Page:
As you may have figured already, I have never had a tres leches cake prior to this baking experience so I didn't know what to expect. However, my sweet tooth and mouth can tell a good cake from a bad. This cake is perfectly moist, rich and every bit of it leaves you with a greater satisfaction. The cake itself is easy to make and I definitely encourage you to try it. The recipe itself can be found here.
Friday, October 17, 2008
Monday, October 13, 2008
Thursday, October 9, 2008
Four basic shapes of Danish Pastry inlcude - (from top left to right) - turnovers, pinwheels, envelopes and frames. The fillings used here is raspberry. Some other filling choices inclue - lemon cheese, pastry cream and almond cream.
I was very excited when I learned that we will be making them. We used the Puff Pastry which we made ourselves from scratch (a.ka. Classic Puff Pastry) to shape them and create them. They are easy to make and I would definitely love to make these again.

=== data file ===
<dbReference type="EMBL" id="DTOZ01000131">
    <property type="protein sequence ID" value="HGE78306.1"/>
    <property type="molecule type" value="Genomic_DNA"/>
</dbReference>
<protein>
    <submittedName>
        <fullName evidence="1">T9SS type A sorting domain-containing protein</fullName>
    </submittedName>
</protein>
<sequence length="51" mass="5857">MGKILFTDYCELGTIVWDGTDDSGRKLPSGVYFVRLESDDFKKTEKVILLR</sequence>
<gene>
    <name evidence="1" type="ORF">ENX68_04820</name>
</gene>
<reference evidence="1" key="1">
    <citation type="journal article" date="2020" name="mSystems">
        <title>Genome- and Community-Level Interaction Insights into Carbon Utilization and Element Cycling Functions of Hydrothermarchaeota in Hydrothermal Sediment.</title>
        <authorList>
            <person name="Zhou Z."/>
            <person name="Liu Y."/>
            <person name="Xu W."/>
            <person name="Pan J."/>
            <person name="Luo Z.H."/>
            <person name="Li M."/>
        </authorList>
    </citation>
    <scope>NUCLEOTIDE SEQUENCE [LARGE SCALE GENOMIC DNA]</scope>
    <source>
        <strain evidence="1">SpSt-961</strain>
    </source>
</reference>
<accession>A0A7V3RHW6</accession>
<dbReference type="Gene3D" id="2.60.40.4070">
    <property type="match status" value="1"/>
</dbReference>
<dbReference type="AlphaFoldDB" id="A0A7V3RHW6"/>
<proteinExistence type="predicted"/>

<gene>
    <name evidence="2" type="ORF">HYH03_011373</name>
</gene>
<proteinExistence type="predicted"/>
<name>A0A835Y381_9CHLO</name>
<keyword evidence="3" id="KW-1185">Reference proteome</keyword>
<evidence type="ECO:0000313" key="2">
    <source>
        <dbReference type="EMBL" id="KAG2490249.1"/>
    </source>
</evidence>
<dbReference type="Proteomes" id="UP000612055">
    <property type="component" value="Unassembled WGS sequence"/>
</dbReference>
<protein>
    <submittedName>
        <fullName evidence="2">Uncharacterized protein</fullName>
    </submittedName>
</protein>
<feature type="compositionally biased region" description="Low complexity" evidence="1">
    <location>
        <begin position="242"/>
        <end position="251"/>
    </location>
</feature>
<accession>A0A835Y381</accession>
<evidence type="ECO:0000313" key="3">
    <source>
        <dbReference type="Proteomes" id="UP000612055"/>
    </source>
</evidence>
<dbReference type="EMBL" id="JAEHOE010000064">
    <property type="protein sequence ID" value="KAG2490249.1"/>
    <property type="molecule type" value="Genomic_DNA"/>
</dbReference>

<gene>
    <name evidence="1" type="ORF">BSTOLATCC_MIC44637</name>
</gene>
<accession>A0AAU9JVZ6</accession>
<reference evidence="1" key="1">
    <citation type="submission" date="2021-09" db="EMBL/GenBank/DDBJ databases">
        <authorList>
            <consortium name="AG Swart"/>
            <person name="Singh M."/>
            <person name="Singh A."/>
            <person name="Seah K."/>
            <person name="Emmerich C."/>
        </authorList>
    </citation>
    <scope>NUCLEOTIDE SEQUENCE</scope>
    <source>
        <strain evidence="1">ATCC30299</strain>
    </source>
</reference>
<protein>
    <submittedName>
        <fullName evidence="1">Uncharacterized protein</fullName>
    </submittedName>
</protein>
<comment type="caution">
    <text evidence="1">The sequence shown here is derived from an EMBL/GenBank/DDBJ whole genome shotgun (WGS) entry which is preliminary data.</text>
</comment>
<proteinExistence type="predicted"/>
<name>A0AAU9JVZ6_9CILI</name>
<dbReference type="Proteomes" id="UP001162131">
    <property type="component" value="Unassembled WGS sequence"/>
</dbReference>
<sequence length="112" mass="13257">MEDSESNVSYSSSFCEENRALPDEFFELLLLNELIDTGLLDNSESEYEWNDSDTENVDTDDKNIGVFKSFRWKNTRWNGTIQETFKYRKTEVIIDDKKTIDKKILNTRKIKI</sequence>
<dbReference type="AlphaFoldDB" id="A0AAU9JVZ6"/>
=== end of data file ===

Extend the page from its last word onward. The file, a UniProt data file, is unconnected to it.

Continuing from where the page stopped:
Wednesday, October 8, 2008
Sunday, September 28, 2008
Linzer cookies, which I have written before here. It baked for slightly longer and therefore, more browned than necessary. The Florentines turned out well. The chocolate coating gave it a nice touch. The Batons Marechaux were also not bad. Despite the impression of it being curchy, it is more on the chewy side. It's topped with sliced almonds and the bottoms are coated with bitter-sweet chocolate. The Petit Four Glace could use more practice and work. They were also my least favorite to make, due to the tempremental nature of the poured fondant and the fact that the spongey cakes wouldn't stand still.
This was another item we made as part of the class final. In comparision to the Petit Four and the Opera Cake, this was definitely a breeze to make. The components of this pie include: Oreo cookie crust, chocolate peanut butter pastry cream filling, topped with Chantilly Creme and chocolate flakes.